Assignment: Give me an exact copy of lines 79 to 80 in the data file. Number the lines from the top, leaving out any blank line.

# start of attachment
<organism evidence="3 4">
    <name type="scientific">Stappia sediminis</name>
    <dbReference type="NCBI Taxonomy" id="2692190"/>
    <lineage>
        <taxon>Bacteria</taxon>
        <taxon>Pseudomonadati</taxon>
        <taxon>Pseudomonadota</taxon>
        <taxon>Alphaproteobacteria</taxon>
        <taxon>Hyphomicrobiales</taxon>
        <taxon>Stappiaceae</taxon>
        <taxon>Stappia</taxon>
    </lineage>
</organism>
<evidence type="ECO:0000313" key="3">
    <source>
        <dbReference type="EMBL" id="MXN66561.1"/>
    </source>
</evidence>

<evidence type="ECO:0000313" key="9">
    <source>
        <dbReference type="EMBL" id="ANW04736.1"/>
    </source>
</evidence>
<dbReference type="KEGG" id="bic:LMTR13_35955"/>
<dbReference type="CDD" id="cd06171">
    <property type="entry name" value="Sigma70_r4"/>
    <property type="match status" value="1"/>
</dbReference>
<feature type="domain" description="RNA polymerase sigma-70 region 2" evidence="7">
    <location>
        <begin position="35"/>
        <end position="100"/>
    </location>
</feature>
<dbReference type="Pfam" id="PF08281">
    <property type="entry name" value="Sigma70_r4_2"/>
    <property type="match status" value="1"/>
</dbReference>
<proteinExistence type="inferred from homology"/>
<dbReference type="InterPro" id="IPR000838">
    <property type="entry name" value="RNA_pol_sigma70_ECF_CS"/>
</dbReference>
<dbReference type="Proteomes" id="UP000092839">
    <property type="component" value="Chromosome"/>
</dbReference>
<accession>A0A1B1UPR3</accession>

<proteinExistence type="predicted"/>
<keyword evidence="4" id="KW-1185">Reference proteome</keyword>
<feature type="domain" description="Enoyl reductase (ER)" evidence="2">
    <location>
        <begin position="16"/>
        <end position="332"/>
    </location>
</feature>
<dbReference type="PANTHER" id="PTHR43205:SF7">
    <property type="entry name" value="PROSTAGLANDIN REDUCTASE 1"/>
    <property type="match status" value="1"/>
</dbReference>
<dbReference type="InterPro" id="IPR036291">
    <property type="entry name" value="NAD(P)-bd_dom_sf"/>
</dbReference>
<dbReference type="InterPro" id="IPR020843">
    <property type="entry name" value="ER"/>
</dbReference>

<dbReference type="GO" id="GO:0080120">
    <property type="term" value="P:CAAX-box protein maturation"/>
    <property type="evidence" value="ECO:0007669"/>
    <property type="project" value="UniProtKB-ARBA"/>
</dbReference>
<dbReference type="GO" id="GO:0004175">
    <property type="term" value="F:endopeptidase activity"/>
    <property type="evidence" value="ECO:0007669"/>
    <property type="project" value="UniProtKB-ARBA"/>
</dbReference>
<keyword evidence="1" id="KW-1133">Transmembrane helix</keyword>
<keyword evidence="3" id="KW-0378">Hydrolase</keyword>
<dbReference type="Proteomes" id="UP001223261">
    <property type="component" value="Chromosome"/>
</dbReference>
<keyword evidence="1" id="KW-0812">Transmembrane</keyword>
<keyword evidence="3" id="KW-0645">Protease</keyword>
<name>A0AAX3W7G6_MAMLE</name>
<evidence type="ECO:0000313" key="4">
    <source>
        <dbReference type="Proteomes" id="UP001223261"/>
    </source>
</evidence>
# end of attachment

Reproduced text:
</dbReference>
<keyword evidence="1" id="KW-0812">Transmembrane</keyword>